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  • Rev. Diane Curtis

“Jesus’ Ministry Begins”

Mark 1:21-28


21 They went to Capernaum, and when the Sabbath came, he entered the synagogue and taught. 22 They were astounded at his teaching, for he taught them as one having authority and not as the scribes. 23 Just then there was in their synagogue a man with an unclean spirit, 24 and he cried out, “What have you to do with us, Jesus of Nazareth? Have you come to destroy us? I know who you are, the Holy One of God.” 25 But Jesus rebuked him, saying, “Be quiet and come out of him!” 26 And the unclean spirit, convulsing him and crying with a loud voice, came out of him. 27 They were all amazed, and they kept on asking one another, “What is this? A new teaching—with authority! He commands even the unclean spirits, and they obey him.” 28 At once his fame began to spread throughout the surrounding region of Galilee.




My first job was at McDonald’s. They hired students with working papers when they were 14, so I was sent out to apply. Just before my first day, I started getting extremely nervous. What if they put me on a register when I don’t know what I am doing? What if I can’t remember how to do what they teach me? What if I mess up? What if… By the time I appeared for my first day, I was certain that I would be fired right away. Beginnings can be difficult.


The gospel of Mark is about beginnings. Mark jumps right into the life and ministry of Jesus. Jesus gets baptized, then he is tempted in the wilderness, then he is back in Galilee, then he calls the first disciples, and then they are off to Capernaum where Jesus performs his first miracle. All in the space of the first part of chapter 1. Whew!


We usually think of Jesus’ first miracle as the one described in John: the turning of water into wine at the wedding in Cana. Not here in Mark. In Mark’s account, Jesus goes into the local synagogue on the sabbath. He is the visiting preacher for the day. As he speaks, the congregation sits up and listens. Jesus’ message is powerful and authoritative but relatable. Everyone, including the disciples, was in awe.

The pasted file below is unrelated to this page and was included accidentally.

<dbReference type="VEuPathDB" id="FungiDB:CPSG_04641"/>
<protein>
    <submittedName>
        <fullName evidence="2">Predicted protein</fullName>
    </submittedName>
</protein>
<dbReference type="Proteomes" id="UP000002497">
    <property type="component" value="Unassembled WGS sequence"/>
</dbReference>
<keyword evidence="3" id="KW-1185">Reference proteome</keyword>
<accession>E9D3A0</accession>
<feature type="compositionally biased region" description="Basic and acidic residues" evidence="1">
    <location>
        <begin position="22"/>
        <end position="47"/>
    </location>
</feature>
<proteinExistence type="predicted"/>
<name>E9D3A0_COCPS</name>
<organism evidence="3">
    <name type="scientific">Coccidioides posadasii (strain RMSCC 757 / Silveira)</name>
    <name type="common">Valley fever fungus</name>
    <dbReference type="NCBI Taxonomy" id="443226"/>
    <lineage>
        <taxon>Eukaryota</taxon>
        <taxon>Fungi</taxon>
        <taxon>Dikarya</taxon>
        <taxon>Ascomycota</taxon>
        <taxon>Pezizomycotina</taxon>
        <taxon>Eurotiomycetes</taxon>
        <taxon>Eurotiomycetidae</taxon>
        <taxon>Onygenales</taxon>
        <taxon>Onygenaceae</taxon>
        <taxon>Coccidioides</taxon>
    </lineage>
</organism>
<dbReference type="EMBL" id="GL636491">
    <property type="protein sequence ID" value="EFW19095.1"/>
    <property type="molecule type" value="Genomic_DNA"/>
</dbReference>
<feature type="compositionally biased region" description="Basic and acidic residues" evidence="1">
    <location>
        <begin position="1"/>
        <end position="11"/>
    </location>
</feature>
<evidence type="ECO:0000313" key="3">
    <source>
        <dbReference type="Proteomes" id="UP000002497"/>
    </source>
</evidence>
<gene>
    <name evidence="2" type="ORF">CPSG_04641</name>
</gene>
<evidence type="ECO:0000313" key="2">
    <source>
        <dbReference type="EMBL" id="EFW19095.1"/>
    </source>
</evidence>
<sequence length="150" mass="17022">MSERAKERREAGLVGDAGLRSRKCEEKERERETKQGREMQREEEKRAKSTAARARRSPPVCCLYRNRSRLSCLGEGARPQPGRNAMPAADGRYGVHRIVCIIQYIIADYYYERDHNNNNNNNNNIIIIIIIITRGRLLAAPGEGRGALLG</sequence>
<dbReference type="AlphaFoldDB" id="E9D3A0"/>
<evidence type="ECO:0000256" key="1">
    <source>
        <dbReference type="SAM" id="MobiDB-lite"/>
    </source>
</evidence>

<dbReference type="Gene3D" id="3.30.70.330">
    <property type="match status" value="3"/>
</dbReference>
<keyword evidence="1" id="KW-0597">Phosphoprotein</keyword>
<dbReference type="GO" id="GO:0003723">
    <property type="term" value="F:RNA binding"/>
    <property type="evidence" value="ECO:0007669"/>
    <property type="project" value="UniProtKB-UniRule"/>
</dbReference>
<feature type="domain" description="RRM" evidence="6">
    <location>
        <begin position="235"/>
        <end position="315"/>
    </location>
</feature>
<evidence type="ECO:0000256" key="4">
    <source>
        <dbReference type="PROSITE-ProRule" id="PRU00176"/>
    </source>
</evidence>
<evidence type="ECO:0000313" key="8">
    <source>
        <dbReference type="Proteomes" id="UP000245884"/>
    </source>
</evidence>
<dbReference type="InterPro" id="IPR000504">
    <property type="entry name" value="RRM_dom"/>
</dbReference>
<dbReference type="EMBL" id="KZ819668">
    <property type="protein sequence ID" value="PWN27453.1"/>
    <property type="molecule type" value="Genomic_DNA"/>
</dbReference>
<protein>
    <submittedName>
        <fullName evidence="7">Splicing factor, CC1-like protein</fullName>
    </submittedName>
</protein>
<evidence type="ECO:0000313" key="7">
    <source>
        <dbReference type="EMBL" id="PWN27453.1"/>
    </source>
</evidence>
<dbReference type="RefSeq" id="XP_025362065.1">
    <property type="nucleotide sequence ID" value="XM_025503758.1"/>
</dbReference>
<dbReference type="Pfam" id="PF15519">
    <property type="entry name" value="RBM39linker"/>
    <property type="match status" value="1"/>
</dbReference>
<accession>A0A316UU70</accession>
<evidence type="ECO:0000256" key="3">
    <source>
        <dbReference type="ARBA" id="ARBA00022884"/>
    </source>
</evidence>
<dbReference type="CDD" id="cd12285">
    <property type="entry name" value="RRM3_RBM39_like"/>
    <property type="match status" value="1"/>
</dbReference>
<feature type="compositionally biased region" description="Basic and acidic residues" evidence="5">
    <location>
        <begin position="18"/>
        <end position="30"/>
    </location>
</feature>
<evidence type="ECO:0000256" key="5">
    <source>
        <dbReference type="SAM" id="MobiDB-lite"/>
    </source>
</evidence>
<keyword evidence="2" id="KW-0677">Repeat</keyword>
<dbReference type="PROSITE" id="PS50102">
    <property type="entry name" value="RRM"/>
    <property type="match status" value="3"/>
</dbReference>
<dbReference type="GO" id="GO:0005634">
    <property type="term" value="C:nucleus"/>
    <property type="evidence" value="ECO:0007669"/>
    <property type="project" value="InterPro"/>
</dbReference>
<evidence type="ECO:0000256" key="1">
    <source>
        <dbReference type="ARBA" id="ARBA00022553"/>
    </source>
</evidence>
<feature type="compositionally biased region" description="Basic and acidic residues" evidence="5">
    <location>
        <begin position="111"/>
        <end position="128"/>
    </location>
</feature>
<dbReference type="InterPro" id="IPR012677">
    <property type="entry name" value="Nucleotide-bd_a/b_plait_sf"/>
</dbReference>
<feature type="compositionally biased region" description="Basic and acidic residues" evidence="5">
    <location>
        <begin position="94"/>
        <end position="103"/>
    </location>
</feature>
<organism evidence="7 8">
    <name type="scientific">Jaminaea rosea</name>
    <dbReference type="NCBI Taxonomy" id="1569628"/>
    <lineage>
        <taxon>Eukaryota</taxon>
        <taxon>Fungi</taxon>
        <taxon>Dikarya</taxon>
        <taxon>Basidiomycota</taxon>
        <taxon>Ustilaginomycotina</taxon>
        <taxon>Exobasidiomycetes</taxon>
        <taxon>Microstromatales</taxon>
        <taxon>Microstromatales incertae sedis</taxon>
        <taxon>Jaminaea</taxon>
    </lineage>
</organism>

I can imagine the disciples’ reaction. So, this is the one who called us to follow. Think of what we will learn and all that awaits. We’re going on an exciting adventure!


During a visit to Michigan, I decided to take a walk around the lake that was next to our condominium. I thought it would be fun and good exercise. I started walking on the path to the other side of the lake expecting a nice stroll. I saw a few people walking towards me so I thought it couldn’t be that far a walk. They didn’t look tired and sweaty. So, I walked, and I walked, and I walked. I walked until I couldn’t put one foot in front of the other. Then I called George. He was fishing a good 20 minutes away. I walked a bit more and then collapsed on a rock to wait. Later I realized that I had walked over 5 miles! It was an adventure until it wasn’t.


The disciples’ adventure was one until it wasn’t. The change happens fast, right at the beginning of this expected journey with Jesus. The man approaches Jesus right after the sermon. Their jaws dropped as the man began speaking. Jesus immediately recognized that an unclean spirit had taken over the man. The spirit asks Jesus why he is picking this fight, not just with this one but with all evil. Couldn’t Jesus have left things as they were between them? The spirit was obviously disturbed.